Reinventing Yourself.

I write Victorian-era romance set in the West.

When I first set out to write, it hadn’t been my intention to write westerns. I happen to live in the West, and I liked the Victorian age for a number of reasons. Not the least of which, it’s not Regency.

Don’t get me wrong, I love the Regency era, and I love to read Regencies, but the era itself is so freaking short. And, if romance novels are to be believed, the Duke of Ross got around! (When I say I love Regencies, I’m not kidding. I’ve read four in the last three days. Said Duke of Ross was mentioned in all of them. The rogue!)

So, anyway, when I started writing, I wrote “not precisely” westerns, but Victorian-era historicals set in the West. The entire time I was writing The Marker, I kept telling husband, “But it’s not reading like a western! It’s reading like a Regency set in California!” Call it western-light, I guess. What’s funny is that, when RT reviewed it, the reviewer did actually say that it’s a western that “has the feel of a Regency.”

All I could do was nod and say, “She gets me, she really gets me!”

In any case, now that I’ve written three historicals, and am finishing up a fourth, a part of me wants to branch out. Write something new and different. Write something–dare I say it–contemporary. I have these ideas in my head for a romantic suspense, a paranormal and two different romantic comedies. And I’m left in a conundrum.

Meggan Connors does not write fast. She also writes historicals. A book a year is really about as fast as I go. Maybe a book and a novella, but that’s the best I can do. So if I veer off track, and I start writing a contemporary, do I need a new name, and a new persona? Or can I simply reinvent myself? Or, more to the point, do I even need to reinvent myself?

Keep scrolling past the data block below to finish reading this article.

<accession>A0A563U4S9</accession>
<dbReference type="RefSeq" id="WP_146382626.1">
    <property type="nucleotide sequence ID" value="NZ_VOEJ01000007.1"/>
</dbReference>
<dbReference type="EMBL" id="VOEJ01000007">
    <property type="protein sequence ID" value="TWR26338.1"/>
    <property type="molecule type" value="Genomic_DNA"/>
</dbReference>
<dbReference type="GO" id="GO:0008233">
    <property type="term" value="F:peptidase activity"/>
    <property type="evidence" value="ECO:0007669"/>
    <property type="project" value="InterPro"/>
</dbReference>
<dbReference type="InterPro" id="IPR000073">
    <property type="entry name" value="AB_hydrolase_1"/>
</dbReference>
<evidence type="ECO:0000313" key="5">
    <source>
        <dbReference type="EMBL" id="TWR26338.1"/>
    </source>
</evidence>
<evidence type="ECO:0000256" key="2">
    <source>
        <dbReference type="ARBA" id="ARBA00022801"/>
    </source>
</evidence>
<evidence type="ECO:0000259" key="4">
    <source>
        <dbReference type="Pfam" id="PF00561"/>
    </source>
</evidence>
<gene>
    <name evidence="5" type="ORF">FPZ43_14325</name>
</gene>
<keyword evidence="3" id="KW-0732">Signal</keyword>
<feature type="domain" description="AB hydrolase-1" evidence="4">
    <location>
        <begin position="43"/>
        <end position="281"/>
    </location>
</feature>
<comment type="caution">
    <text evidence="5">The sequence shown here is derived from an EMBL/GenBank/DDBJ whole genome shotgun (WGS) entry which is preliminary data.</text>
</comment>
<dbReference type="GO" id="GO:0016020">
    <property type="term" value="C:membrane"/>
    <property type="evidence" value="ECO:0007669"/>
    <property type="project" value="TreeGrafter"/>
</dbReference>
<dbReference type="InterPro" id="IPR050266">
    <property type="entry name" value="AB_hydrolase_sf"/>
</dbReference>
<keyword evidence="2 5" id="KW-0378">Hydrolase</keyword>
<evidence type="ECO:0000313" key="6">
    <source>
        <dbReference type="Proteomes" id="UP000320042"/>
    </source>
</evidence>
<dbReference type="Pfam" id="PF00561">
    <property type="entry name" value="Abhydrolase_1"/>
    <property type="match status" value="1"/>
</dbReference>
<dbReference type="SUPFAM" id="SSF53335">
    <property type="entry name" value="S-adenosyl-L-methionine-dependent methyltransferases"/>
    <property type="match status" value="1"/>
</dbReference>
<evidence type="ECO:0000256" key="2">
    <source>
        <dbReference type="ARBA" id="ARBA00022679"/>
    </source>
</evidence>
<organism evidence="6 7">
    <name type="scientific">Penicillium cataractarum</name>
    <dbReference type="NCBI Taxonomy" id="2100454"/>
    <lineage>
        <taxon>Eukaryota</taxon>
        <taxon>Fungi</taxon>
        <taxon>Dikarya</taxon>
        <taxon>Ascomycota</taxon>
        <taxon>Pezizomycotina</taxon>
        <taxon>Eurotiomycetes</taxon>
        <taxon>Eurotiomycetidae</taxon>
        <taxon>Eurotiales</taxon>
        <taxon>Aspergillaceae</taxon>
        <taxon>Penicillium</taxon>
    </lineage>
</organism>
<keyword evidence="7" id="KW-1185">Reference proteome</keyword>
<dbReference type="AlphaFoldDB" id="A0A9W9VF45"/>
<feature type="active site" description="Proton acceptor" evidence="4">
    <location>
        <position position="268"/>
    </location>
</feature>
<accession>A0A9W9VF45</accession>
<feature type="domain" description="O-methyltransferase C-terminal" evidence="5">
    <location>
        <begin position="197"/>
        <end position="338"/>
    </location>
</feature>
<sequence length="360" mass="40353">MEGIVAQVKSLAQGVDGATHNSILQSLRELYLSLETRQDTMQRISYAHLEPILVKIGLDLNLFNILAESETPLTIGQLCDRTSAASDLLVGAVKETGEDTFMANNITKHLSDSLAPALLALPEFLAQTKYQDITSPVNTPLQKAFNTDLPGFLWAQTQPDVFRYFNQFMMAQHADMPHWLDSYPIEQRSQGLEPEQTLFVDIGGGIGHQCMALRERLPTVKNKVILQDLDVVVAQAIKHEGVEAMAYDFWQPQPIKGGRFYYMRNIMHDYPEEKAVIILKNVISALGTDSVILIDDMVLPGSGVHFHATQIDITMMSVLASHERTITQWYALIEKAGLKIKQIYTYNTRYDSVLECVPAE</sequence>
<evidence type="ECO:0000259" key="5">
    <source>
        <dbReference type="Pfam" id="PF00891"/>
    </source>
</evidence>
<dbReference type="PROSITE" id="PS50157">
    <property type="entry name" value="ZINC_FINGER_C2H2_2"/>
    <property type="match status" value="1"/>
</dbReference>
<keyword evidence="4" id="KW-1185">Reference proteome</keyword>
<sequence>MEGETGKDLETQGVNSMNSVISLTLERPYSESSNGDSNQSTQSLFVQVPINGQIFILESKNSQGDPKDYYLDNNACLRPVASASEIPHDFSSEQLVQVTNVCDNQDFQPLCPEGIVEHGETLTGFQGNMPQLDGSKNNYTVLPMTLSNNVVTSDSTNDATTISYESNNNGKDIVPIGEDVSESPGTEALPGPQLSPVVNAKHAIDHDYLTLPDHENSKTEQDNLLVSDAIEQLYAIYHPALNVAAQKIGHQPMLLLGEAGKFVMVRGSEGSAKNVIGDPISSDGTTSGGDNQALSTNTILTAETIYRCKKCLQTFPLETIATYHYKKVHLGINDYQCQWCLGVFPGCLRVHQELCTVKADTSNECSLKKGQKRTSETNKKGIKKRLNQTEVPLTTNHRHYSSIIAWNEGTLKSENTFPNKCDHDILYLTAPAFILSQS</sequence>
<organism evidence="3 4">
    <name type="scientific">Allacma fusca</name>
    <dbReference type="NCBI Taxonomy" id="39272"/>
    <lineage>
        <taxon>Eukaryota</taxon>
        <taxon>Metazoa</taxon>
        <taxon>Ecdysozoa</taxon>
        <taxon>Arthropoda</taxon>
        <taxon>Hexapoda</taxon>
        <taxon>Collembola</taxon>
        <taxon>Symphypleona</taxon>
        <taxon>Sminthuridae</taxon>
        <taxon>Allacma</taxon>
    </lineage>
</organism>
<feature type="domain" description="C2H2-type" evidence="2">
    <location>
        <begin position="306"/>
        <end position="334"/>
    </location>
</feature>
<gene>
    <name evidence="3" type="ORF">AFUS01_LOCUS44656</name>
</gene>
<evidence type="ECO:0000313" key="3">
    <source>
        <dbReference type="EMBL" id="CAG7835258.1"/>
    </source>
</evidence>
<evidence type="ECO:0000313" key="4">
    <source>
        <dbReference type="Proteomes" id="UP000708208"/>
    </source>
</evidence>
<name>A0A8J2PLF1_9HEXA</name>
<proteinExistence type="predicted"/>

As a reader, I read across genres. I’m not married to any given period. Yes, I read a lot of historicals. I also read a lot of paranormal. I used to stick to those two for the most part, but then I got sucked in to romantic suspense, and, later, contemporaries and romantic comedies. Basically, I just read.

As a writer, can you do the same thing? Simply write something completely out of the genre you’ve established for yourself?

I’ve read so many differing opinions. Some people say that you need to write under a new name if you’re going to genre jump. But I can barely manage the social media I have for one persona. I can’t imagine adding on to that!

Other people say that a new name is unnecessary. Just have a common theme throughout your work, and you’re okay.

And I… I don’t know.

What do you think? Can an author write in a genre completely different from the one already established? And how do you feel when one of your favorite authors does this?

M

 

 

 

About Meggan Connors

Mother. Wife. Author. Teacher. Really, really bad soccer coach.
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8 Responses to Reinventing Yourself.

  1. scmitchell says:

    I’m facing a lot of the same questions, and i don’t have any answers. I’ll be interested to see what others say.

  2. I was told by an agent to pick a new name for every genre.
    I was told by a publisher, “YOU are the brand.”
    I am as confused as you, and I guess I’ve decided to be Ann Montclair because it’s easier for me.
    I do know that as a reader, when I have a favorite author, I’ll read anything they write in any genre; so as a writer I’ve decided to stick with the single pen name. Right or wrong, I’m just Ann.

    • Hi Ann!